Council considers involvement in native title claim

The area marked by the brown boundary is the area of the native title claim.
The area marked by the brown boundary is the area of the native title claim.

As a landmark native title claim by the Yuin people gathers momentum, Bega Valley Shire Council must decide whether it wants to be a party to the claim and has been told it has until August 29 to notify the federal court of its interest.

The South Coast people’s claim covers 16,808 sq km, extending south from Sydney to Eden, along the south coast of NSW and west towards Braidwood and also extends three nautical miles into ocean; Bega Valley Shire is one of six councils affected. Over 850 Yuin people met to formally authorise the claim.

The claim does not affect freehold land but does extend to national parks, state forests, Crown land and council-managed Crown land and reserves.

We’re the landlords of this country, why should we be the poorest people in it.

Wally Stewart, native title claimant

One of the 12 claimants representing the Yuin people, Wally Stewart said it was an opportunity to sit down and talk with councils and negotiate.

“Some councils have done an MoU (Memorandum of Understanding) with native title claims. We’re not here to threaten anyone, we just want to enhance things for our people. We’re here to work with communities,” Mr Stewart said.

“At the end of the day its about sitting down at the same table. We’re the landlords of this country, why should we be the poorest people in it,” Mr Stewart said.

In relation to Bega Valley Shire he pointed to the high cost of funerals.

“There are some things we would like to negotiate. For our people to be buried in their own land it costs $3500 for a grave site, $10,000 for a funeral. I would like to see land set aside for our people in cemeteries,” Mr Stewart said.

For council the claim raises a number of financial issues which will be discussed at the council meeting on Wednesday.

The claim covers almost every Crown Reserve land holding within the Bega Valley Shire Local Government Area.

We’re not here to threaten anyone, we just want to enhance things for our people. We’re here to work with communities.

Wally Stewart, native title claimant

In his report to council, director community, relations and leisure Anthony Basford said the claim had the potential to substantially disrupt the way council-managed Crown Lands were currently utilised by the community.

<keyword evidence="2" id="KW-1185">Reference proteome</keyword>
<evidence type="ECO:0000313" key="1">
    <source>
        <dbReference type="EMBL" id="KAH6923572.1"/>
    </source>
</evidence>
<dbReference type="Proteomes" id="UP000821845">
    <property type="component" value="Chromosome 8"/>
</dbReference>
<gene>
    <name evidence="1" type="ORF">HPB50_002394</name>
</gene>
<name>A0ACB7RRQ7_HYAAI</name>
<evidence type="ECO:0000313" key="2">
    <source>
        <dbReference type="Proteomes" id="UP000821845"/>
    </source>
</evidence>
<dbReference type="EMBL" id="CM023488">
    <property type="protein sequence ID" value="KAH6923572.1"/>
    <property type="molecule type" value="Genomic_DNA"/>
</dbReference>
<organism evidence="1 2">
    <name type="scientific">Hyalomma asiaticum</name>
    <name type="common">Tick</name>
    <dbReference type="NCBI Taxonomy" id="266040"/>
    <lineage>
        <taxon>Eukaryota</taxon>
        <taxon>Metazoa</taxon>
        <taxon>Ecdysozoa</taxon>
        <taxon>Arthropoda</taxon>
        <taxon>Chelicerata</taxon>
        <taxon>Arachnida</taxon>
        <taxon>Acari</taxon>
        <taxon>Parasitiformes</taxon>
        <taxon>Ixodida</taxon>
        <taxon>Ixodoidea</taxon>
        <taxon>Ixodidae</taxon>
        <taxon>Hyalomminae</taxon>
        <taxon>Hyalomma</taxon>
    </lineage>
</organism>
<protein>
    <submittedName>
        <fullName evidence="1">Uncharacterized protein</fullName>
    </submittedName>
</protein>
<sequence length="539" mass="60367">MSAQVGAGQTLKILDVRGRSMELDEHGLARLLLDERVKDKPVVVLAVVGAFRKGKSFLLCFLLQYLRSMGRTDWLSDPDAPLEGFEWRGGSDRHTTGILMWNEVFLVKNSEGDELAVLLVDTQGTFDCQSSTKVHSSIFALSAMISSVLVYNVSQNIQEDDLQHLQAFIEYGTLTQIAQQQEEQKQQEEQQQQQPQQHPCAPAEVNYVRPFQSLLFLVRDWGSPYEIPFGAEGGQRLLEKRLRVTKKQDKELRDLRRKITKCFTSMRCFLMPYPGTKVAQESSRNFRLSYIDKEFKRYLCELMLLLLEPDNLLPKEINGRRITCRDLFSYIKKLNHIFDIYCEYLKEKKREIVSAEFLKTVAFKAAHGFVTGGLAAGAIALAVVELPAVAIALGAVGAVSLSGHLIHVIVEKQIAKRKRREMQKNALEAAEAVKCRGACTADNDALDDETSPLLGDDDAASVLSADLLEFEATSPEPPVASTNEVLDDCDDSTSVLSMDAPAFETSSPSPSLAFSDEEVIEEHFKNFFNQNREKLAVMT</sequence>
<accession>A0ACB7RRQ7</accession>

He warned there were costs attached to council becoming a party to the federal court proceedings through potential legal representation in addition to council officers’ time.

“At this stage these potential costs are not possible to determine; however are likely to run into the thousands,” Mr Basford said.

“Depending on the outcome of the court, there may be opportunities for native title holders to claim compensation,” he said.

Council manages 450 parcels of Crown Land (approximately 1300ha) which include 83 Crown Reserves under the trust management of council, 50 Crown Reserves under council’s care, control and management, 14 cemeteries and some parcels relating to Crown roads. Council annually receives approximately $85,000 in leasehold revenue.

At this stage these potential costs are not possible to determine; however are likely to run into the thousands.

Anthony Basford, BVSC

Mr Stewart said it would take another two years to gather all the evidence, including statements from anthropologists but said there was the possibility of agreement along the way, a “chance to negotiate outside the box”.

“I don’t know where these claims are going to end up, some have taken 20 years but more recently only four years. The native title services have got smarter and helped to close the gap,” he said.

While he wants to see cultural fishing rights enacted for the Aboriginal people of the South Coast he said the claim would not affect oyster leases.

“We have had a raw deal on the South Coast. In other areas the Commonwealth manage the waters but here its the state and Fisheries police it making Aboriginal people to be criminals in our own country doing something that’s our way of life, our culture,” Mr Stewart said.

“We’ve looked after these waters for thousands of years. We’re not the ones doing the damage,” he said.

Council officers have recommended that council make an application to become a party to federal court Application No NSD1331/2017 for a determination of native title lodged by the South Coast People.

Native title is the recognition by Australian law that some Indigenous groups hold rights and interests in land and waters based on their traditional laws and customs.

NSW Department of Industry documents state that apart from the applicants and governments, the people who are generally most interested in native title applications are infrastructure providers (such as telecommunications or energy supply companies), other Indigenous groups, and people with leases or licences over state land and water.

Even if a native title claim covers a large area of land, most people will be unaffected by a claim as native title does not exist where past grants or government action is wholly inconsistent with it.

Only people with leases, licences or other permits over state land and water (such as Crown reserves, national parks, state forests and river beds) where native title has not been previously extinguished may be affected. Native title cannot take away validly granted rights. Where native title rights conflict with rights and interests conferred by the state to another person, the rights of the other person prevail, the DoI documents state.

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